Getting Ready to Obtain a BigCommerce API Access Token

With Bigcommerce moving their API to an Oauth 2.0 authentication system there are key pieces that app developers must setup prior to obtaining an access token. The Bigcommerce API requires three callback URLs: the authentication URL, uninstall URL, and load URL. Each one of these URLs must be hosted on your web server and handled by a server side script which intakes the data from the Bigcommerce API HTTP GET request.

The authorization callback URL must be able to handle a GET request containing the store code, scope and context as outlined in the Bigcommerce API documentation. Then taking in that data you must do a HTTP POST back to Bigcommerce with the client id, client secret, code, scope, grant type, redirect URI, and context. You can either use your own method to post back or use one of the unofficial Bigcommerce API libraries. If you do not know how to retrieve your client id and secret then view my how-to article. If everything was done correctly with the correct credentials then Bigcommerce will send you back an access token.

In order for users to uninstall your app Bigcommerce requires developers to implement an uninstall URL. This server side script must be able to handle a GET request containing a signature and an encoded json object containing the user id, email and store hash. Then with this information you must remove the user’s account information from your system.

Lastly you need a load callback URL. When a user goes to use your app in their control panel it will signal a load callback which tells Bigcommerce to perform a GET request with a signed payload, much like the uninstall callback. The payload is exactly the same as the uninstall callback; however instead of uninstalling you must create a session on your server to interact with your app and keep track of relevant user actions.

Try setting up all three call back URLs locally and testing them before trying to gain authorization. Once you have everything working on a local machine and tested on your web server, then you are ready for a live test. If you have additional questions feel free to ask us in the comments or visit the Bigcommerce API developer page for more information.

Reader Interactions


  1. Indrajit Rathod says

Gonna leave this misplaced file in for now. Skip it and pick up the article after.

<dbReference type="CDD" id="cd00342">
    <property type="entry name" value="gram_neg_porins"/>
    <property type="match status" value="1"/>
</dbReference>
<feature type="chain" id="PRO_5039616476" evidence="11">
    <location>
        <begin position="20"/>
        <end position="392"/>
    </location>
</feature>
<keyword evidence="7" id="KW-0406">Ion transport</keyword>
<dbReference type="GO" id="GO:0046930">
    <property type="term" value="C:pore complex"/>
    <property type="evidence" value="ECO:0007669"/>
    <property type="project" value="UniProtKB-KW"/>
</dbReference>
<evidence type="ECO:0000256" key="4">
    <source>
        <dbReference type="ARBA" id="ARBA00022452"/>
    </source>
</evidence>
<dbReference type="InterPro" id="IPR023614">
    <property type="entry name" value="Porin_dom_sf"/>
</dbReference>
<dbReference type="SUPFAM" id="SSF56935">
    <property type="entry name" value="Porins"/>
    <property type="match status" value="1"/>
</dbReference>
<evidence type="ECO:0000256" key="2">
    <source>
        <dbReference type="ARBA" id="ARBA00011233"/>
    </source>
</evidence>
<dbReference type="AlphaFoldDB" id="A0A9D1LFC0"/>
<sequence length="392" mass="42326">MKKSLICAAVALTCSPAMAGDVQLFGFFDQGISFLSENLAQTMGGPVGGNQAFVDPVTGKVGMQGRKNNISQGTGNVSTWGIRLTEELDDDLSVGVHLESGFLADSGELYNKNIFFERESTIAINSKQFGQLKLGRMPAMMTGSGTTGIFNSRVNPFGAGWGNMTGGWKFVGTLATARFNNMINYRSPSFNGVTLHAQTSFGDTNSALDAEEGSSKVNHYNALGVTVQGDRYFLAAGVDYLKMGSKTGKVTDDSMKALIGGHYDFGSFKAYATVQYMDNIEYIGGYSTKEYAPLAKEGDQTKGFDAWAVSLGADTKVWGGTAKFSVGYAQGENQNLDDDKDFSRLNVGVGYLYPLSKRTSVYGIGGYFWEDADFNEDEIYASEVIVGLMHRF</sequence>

Its a great article. It has helped a lot in understanding the callback urls.

    We are testing for the uninstall callback url as install callback url works perfectly fine but strangely whenver the app is uninstalled it is never hitting the uninstall callback url, the same is the case with load url. We are still searching for the possible issues but havent found yet.

    The url is publicly available and is served over SSL. Do you have any idea why this might be happening?

    Any help will be appreciated.


  2. Joe Cruz says

    Thanks for a great article. It has helped us quite a bit. We are still wrestling with where the POST request originates from. Is this baked into the html that is returned in the authorization callback URL.

    Does Bigcommerce provide libraries that can be used to make the POST call?

    We see that the “Confirm” button on the marketplace triggers a POST command, is this what originates the POST call that returns the token and eventually finalizes that app install in an individual store.

    Appreciate thoughts you can share about how to correctly perform the POST portion of this process. We are wrestling with CORS issues when calling it from within the html that we are providing.


    • says

      So the general flow is as follows:
      – Bigcommerce makes a GET (when they hit confirm) request to your Auth Callback URI say: /oauth
      – Your script takes the information detailed in the documentation: code, scope, context
      – Your script process it and then POST back client_id, client_secret…etc as labeled in the documentation
      – Bigcommerce receives this and “installs” the app and POST back the access token which you need to store

      Bigcommerce does not have a library for authenticating so far as I know, however they do have a library to interface with the API via Oauth.
      For documentation visit:

      If you are unsure on how to POST in general I would visit stackoverflow or view your programming language documentation.

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